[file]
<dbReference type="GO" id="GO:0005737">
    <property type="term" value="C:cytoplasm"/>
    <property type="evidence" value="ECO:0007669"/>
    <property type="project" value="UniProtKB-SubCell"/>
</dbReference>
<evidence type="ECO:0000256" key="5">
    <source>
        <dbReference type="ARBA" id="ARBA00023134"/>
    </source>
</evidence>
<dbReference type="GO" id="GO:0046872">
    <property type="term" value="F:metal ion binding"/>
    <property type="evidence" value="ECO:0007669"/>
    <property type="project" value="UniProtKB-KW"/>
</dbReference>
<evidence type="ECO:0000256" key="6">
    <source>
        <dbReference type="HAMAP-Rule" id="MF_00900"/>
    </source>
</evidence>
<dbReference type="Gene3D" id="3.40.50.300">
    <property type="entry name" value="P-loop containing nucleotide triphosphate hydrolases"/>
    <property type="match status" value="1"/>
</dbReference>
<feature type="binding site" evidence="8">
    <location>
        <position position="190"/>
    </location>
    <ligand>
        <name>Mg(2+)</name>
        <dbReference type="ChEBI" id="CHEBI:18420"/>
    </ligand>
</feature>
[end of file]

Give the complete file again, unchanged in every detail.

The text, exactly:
<dbReference type="GO" id="GO:0005737">
    <property type="term" value="C:cytoplasm"/>
    <property type="evidence" value="ECO:0007669"/>
    <property type="project" value="UniProtKB-SubCell"/>
</dbReference>
<evidence type="ECO:0000256" key="5">
    <source>
        <dbReference type="ARBA" id="ARBA00023134"/>
    </source>
</evidence>
<dbReference type="GO" id="GO:0046872">
    <property type="term" value="F:metal ion binding"/>
    <property type="evidence" value="ECO:0007669"/>
    <property type="project" value="UniProtKB-KW"/>
</dbReference>
<evidence type="ECO:0000256" key="6">
    <source>
        <dbReference type="HAMAP-Rule" id="MF_00900"/>
    </source>
</evidence>
<dbReference type="Gene3D" id="3.40.50.300">
    <property type="entry name" value="P-loop containing nucleotide triphosphate hydrolases"/>
    <property type="match status" value="1"/>
</dbReference>
<feature type="binding site" evidence="8">
    <location>
        <position position="190"/>
    </location>
    <ligand>
        <name>Mg(2+)</name>
        <dbReference type="ChEBI" id="CHEBI:18420"/>
    </ligand>
</feature>